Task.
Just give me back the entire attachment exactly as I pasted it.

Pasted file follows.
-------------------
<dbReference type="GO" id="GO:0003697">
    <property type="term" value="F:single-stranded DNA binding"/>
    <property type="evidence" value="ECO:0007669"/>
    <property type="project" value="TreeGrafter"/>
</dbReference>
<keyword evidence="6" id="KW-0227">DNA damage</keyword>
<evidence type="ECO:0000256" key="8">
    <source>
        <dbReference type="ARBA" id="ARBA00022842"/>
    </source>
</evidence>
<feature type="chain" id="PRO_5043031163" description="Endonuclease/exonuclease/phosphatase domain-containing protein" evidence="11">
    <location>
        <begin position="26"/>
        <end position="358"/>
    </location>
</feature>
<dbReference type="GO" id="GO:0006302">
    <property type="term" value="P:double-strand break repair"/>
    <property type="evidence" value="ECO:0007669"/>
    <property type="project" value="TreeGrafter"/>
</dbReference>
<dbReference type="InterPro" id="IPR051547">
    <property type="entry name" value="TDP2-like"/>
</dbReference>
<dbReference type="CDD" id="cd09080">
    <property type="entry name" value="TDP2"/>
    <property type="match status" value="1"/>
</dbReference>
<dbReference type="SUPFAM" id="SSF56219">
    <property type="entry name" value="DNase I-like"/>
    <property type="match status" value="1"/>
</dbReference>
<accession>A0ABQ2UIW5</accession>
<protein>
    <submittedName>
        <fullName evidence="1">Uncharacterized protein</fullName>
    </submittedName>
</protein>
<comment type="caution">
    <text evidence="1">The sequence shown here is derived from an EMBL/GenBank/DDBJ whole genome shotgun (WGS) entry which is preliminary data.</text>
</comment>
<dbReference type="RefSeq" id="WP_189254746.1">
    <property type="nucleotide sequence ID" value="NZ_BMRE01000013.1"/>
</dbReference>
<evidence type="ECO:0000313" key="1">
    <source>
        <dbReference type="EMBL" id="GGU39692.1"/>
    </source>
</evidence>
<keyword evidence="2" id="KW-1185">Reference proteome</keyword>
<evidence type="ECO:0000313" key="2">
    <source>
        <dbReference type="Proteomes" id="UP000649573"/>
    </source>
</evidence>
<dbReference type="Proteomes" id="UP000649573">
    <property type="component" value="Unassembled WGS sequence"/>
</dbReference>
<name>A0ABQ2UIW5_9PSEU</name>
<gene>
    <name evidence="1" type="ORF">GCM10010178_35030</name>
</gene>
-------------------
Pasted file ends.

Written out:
<dbReference type="GO" id="GO:0003697">
    <property type="term" value="F:single-stranded DNA binding"/>
    <property type="evidence" value="ECO:0007669"/>
    <property type="project" value="TreeGrafter"/>
</dbReference>
<keyword evidence="6" id="KW-0227">DNA damage</keyword>
<evidence type="ECO:0000256" key="8">
    <source>
        <dbReference type="ARBA" id="ARBA00022842"/>
    </source>
</evidence>
<feature type="chain" id="PRO_5043031163" description="Endonuclease/exonuclease/phosphatase domain-containing protein" evidence="11">
    <location>
        <begin position="26"/>
        <end position="358"/>
    </location>
</feature>
<dbReference type="GO" id="GO:0006302">
    <property type="term" value="P:double-strand break repair"/>
    <property type="evidence" value="ECO:0007669"/>
    <property type="project" value="TreeGrafter"/>
</dbReference>
<dbReference type="InterPro" id="IPR051547">
    <property type="entry name" value="TDP2-like"/>
</dbReference>
<dbReference type="CDD" id="cd09080">
    <property type="entry name" value="TDP2"/>
    <property type="match status" value="1"/>
</dbReference>
<dbReference type="SUPFAM" id="SSF56219">
    <property type="entry name" value="DNase I-like"/>
    <property type="match status" value="1"/>
</dbReference>
<accession>A0ABQ2UIW5</accession>
<protein>
    <submittedName>
        <fullName evidence="1">Uncharacterized protein</fullName>
    </submittedName>
</protein>
<comment type="caution">
    <text evidence="1">The sequence shown here is derived from an EMBL/GenBank/DDBJ whole genome shotgun (WGS) entry which is preliminary data.</text>
</comment>
<dbReference type="RefSeq" id="WP_189254746.1">
    <property type="nucleotide sequence ID" value="NZ_BMRE01000013.1"/>
</dbReference>
<evidence type="ECO:0000313" key="1">
    <source>
        <dbReference type="EMBL" id="GGU39692.1"/>
    </source>
</evidence>
<keyword evidence="2" id="KW-1185">Reference proteome</keyword>
<evidence type="ECO:0000313" key="2">
    <source>
        <dbReference type="Proteomes" id="UP000649573"/>
    </source>
</evidence>
<dbReference type="Proteomes" id="UP000649573">
    <property type="component" value="Unassembled WGS sequence"/>
</dbReference>
<name>A0ABQ2UIW5_9PSEU</name>
<gene>
    <name evidence="1" type="ORF">GCM10010178_35030</name>
</gene>